Can we just throw out the misguided and dangerous recommendations on fat and heart disease – please?
A recent Australian study, published in the British Medical Journal (BMJ), clearly goes against the tide of prevailing dietary advice.
What it says is that saturated fat is not so bad after all!
The BMJ paper was an update of a previous meta-analysis by the same investigators, looking at the consequences for cardiovascular health of replacing dietary saturated fats (i.e. butter) with polyunsaturated, omega-6 fatty acids (PUFAs).
This time around, the group reassessed the results of the Sydney Diet Heart Study (SDHS), a randomized, controlled trial involving 458 patients that compared the rates of cardiovascular disease among subjects who increased the amount of omega-6 PUFAs – specifically, linoleic acid from safflower oil – in their diet with patients who continued their normal diet. As well as reanalyzing the results, the investigators incorporated them into their previous meta-analysis.
The SDHS results were clear: replacing dietary saturated fats with omega-6 PUFAs increased all-cause mortality, cardiovascular mortality and mortality from coronary heart disease.
In addition to that, “An increase of 5% of food energy from [omega-6 PUFAs] predicted 35% and 29% higher risk of cardiovascular death and all cause mortality, respectively”.
Along those lines, the updated meta-analysis found that increasing dietary omega-6 PUFAs in isolation was associated with increased mortality risk from both coronary heart disease and cardiovascular disease overall. And Omega-6’s are the main components of polyunsaturated fats in the Western diet – and they are found in vegetable oils and margarines — the very things we were told to start eating more of forty or so years ago when we were warned that saturated fats would give us heart disease!
By contrast, the SDHS found that when dietary omega-3 PUFAs were increased alongside omega-6 PUFAs, to more closely resemble the 1:1 ratio enjoyed by our ancestors, both coronary heart disease and cardiovascular disease risk were reduced.
Time for some new thinkingAccording to our current dietary wisdom, this shouldn’t have happened – and the so called experts are busily trying to pretend that they haven’t.
The current mainstream recommendation still holds fast to the ‘lipid hypothesis’, which proposes that the cholesterol found in saturated fats raises blood cholesterol, particularly low-density lipoprotein (LDL-C) or ‘bad’ cholesterol. Because the major part of this theory is that raised blood LDL-C is a major contributor to atherosclerosis and heart disease, then statin drugs can be considered the ‘golden child’ of the lipid hypothesis.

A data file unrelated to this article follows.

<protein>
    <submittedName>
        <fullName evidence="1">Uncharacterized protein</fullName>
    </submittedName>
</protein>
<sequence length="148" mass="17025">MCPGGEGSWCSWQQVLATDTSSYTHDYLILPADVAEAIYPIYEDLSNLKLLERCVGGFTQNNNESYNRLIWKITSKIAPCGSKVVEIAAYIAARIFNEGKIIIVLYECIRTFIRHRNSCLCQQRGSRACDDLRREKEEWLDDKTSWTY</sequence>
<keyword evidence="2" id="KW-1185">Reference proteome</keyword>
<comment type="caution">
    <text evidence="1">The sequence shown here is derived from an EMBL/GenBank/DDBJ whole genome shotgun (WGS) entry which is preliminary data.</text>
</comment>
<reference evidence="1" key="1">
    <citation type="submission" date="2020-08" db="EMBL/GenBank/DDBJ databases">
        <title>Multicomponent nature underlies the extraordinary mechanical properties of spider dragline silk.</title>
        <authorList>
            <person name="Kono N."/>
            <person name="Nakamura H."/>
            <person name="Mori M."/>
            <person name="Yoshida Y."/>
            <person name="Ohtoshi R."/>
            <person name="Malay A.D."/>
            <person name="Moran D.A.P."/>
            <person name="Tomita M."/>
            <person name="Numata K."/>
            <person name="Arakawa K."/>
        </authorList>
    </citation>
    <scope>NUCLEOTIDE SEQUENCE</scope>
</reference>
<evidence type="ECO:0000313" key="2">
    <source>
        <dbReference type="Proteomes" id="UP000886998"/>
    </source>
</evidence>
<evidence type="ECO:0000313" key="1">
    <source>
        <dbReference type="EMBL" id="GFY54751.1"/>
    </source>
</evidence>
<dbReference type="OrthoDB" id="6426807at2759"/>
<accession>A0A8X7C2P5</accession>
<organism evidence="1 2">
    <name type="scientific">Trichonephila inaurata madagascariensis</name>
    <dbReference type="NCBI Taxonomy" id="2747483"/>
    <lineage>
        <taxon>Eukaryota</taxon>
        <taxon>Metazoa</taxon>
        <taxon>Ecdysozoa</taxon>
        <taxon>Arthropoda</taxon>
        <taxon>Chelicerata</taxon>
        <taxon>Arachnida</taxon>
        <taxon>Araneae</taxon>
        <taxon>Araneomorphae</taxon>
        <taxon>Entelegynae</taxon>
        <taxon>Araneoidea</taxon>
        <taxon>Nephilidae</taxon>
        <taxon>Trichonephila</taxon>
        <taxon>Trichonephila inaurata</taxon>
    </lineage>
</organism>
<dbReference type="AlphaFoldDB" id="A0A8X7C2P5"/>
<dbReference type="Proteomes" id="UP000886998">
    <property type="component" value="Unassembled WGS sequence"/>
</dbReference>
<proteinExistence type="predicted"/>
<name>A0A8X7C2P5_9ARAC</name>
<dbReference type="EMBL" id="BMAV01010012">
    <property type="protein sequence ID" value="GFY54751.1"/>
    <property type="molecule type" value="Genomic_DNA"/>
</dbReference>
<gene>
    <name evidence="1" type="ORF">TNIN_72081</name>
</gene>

Oxidation is the true culpritExperts like Dr Dwight Lundell have for some time pointed to oxidation as the true culprit in atherosclerosis and heart disease. According to this alternative theory, dubbed the ‘degenerative hypothesis’, LDL-C only becomes a problem when it becomes oxidized.
In fact, LDL-C is a red herring, since all LDL molecules contain cholesterol. LDL isn't ‘bad’ in any way. LDL is absolutely vital for life, since the body uses it to transport important nutrients, including cholesterol, from the liver to tissues and organs.
Lipoproteins, such as LDL, consist of a core of fats (triglycerides) and fat-soluble vitamins, surrounded by a phospholipid membrane penetrated by cholesterol molecules. This way water-insoluble cholesterol can be transported around the body in water-soluble lipoproteins.
Some of the membrane lipids are delicate PUFAs, and these can become oxidized – and toxic – in people who eat a poor diet or don’t exercise, among other factors. Not only is oxidized LDL a marker for heart disease risk, it is strongly implicated in the development of atherosclerosis.
Protect your heart by using saturated fats and antioxidantsSo it then makes sense that a diet high in antioxidants will protect against LDL oxidation. Glutathione has been described as 'the bulletproof vest’ that protects against dangerous oxidation. Glutathione-boosting strategies include exercise, cruciferous vegetables, sulphur-containing foods like garlic and onion, nutrients including alpha-lipoic acid, selenium, vitamins B12 and B6, folate and glycine, and botanicals such as milk thistle, cordyceps, gotu kola, and broccoli seed.
Also, since it is the delicate PUFAs in the LDL membrane that become oxidized, a diet high in PUFAs will increase the risk of oxidation, since more PUFAs will be available to be packaged into LDL membrane. This is especially true in modern, Western diets with their high omega-6:omega-3 PUFA ratios.
On the other hand, saturated fats may well be protective, since their chemical structure makes them highly resistant to oxidation.
Accept the new realityThis new thinking is a long way from arteries are like pipes and cholesterol is sticky gunk that accumulates and eventually blocks them up.
As an hormone precursor and constituent of cell membranes, cholesterol is vital to life, as is the crucial transporter LDL. You would think that it shouldn't be long before the medical establishment and even dieticians would take notice and change.
All this to say that we make sure that our diet is loaded with saturated fat, especially coconut oil, and full of good anti-oxidants.